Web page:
The new campaign, called Cancer, We’re Coming to Get You, is designed to change the perception of the annual women-only fundraising event from a gathering of women in pink to an army of women who run, dance and sing "in cancer’s stupid face".
The campaign includes a 60-second TV advert in which women show their defiance of cancer. It will appear on major television channels.
Yes, lots. A music video, being launched later this month, will feature a dance called the Cancer Slam, shot in a wrecking yard. The video includes a tutorial so women can learn the dance before the race and then perform en masse before they start.
Press and posters of women telling cancer what they think of it, including lines such as "Oi! Cancer! You. Me. Outside. Now" and "Cancer can kiss my butt", will promote the campaign.
Radio adverts are also being used to introduce a new element to the race: the women taking part will do their usual minute’s silence, but will follow this with a minute’s roar. Another radio advert features a woman reading out a letter to cancer.
There can’t be more, surely
Stickers carrying insults aimed at cancer, including "Cancer Is The C Word", are being given out across the country. 'Cander dancers' will be in shopping centres nationwide, and participants are being given t-shirts and bandanas that tell cancer what they think of it.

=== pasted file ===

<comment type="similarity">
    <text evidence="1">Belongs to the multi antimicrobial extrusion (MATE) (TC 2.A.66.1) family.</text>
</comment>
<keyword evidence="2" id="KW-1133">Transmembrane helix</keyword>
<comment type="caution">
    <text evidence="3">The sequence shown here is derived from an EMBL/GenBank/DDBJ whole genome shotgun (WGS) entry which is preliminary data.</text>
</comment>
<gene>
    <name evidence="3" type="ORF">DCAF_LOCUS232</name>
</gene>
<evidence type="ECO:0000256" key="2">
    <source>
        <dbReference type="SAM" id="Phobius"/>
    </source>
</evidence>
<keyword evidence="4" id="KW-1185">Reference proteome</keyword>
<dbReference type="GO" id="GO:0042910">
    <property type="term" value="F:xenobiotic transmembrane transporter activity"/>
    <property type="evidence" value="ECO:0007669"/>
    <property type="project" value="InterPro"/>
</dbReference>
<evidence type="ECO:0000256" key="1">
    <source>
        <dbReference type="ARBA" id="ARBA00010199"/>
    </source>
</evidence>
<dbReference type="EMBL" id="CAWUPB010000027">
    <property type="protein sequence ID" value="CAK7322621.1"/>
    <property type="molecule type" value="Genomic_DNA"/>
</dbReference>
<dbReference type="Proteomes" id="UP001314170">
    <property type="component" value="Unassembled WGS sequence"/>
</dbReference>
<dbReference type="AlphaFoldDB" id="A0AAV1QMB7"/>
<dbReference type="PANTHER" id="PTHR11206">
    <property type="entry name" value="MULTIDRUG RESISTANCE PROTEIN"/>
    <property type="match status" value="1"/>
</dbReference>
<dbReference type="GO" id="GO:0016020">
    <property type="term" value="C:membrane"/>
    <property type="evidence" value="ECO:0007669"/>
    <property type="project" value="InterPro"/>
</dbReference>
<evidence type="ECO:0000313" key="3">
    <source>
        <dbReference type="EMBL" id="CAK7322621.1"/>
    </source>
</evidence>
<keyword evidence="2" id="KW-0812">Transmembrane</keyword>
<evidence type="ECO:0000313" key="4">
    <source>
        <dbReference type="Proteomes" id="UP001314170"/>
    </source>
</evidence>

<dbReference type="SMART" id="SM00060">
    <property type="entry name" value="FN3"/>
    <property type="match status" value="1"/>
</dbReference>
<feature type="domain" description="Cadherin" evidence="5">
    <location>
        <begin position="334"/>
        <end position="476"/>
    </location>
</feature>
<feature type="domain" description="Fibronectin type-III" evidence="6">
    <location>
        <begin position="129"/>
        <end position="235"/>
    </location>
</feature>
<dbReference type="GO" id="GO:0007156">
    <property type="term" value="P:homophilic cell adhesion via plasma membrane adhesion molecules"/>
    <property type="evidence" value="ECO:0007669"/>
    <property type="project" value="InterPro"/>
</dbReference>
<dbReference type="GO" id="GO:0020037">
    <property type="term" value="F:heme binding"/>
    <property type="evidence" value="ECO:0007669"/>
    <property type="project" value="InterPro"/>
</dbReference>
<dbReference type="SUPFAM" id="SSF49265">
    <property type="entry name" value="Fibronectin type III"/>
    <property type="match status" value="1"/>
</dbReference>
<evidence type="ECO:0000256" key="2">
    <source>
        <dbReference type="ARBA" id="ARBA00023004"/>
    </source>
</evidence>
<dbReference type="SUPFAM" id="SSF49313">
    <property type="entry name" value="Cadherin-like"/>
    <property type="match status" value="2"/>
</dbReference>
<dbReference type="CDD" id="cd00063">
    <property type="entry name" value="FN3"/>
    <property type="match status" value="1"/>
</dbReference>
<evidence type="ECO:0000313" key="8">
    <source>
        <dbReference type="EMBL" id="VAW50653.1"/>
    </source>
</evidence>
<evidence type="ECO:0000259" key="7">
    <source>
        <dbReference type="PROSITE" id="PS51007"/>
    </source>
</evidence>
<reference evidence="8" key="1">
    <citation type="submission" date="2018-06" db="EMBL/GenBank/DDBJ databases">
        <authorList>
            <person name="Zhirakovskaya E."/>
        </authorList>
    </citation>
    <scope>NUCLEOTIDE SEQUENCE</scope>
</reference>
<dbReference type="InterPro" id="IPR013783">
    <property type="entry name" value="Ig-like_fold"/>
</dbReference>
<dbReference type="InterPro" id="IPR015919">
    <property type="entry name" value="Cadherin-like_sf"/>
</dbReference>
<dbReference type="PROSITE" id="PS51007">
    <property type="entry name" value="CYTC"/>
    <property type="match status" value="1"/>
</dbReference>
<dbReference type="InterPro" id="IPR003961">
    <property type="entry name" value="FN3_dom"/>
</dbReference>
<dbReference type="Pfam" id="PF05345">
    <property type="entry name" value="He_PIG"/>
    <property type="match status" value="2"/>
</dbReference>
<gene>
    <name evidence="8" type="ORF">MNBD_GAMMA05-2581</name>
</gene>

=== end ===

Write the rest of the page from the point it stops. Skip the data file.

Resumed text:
The campaign is also being promoted on social media – Facebook includes an app, called the Insult Generator, with which users can generate messages to cancer that will appear on their pages.
The advertising campaign has been designed by Mother.
What does the charity say?
Anthony Newman, director of product marketing at Race for Life, says: "Most of the communication we've done around the races previously has been to promote details, such as location and timings, and we wanted to make it more about the cause. I am hugely excited by this campaign and how it can help us transform this amazing fundraising event into a truly desirable brand."
Third Sector verdict:
This campaign takes a brave new approach that the charity hopes will empower women taking part in this year's event. The message is bold and the language might offend some members of the public, but it should appeal to the charity's core audience.